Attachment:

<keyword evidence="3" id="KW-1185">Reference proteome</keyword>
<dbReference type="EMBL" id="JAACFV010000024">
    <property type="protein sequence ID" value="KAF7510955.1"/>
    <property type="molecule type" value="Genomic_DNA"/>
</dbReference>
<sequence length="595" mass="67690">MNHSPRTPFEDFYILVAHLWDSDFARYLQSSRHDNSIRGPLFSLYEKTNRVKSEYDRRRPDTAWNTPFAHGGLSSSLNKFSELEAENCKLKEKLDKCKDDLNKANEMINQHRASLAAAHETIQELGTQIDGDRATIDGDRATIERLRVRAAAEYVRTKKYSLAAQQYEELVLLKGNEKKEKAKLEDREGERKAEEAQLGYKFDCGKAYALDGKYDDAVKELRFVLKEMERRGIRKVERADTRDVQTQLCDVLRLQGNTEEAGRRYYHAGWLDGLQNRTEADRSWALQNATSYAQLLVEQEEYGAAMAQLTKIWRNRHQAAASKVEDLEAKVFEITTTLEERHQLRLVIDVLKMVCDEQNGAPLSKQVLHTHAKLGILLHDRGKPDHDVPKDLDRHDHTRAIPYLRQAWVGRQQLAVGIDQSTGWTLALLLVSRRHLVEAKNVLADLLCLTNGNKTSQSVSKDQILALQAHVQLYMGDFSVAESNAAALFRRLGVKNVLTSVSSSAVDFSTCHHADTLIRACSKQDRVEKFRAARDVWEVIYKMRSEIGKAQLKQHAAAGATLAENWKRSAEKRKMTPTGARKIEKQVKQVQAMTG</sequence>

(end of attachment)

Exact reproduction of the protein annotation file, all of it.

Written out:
<keyword evidence="3" id="KW-1185">Reference proteome</keyword>
<dbReference type="EMBL" id="JAACFV010000024">
    <property type="protein sequence ID" value="KAF7510955.1"/>
    <property type="molecule type" value="Genomic_DNA"/>
</dbReference>
<sequence length="595" mass="67690">MNHSPRTPFEDFYILVAHLWDSDFARYLQSSRHDNSIRGPLFSLYEKTNRVKSEYDRRRPDTAWNTPFAHGGLSSSLNKFSELEAENCKLKEKLDKCKDDLNKANEMINQHRASLAAAHETIQELGTQIDGDRATIDGDRATIERLRVRAAAEYVRTKKYSLAAQQYEELVLLKGNEKKEKAKLEDREGERKAEEAQLGYKFDCGKAYALDGKYDDAVKELRFVLKEMERRGIRKVERADTRDVQTQLCDVLRLQGNTEEAGRRYYHAGWLDGLQNRTEADRSWALQNATSYAQLLVEQEEYGAAMAQLTKIWRNRHQAAASKVEDLEAKVFEITTTLEERHQLRLVIDVLKMVCDEQNGAPLSKQVLHTHAKLGILLHDRGKPDHDVPKDLDRHDHTRAIPYLRQAWVGRQQLAVGIDQSTGWTLALLLVSRRHLVEAKNVLADLLCLTNGNKTSQSVSKDQILALQAHVQLYMGDFSVAESNAAALFRRLGVKNVLTSVSSSAVDFSTCHHADTLIRACSKQDRVEKFRAARDVWEVIYKMRSEIGKAQLKQHAAAGATLAENWKRSAEKRKMTPTGARKIEKQVKQVQAMTG</sequence>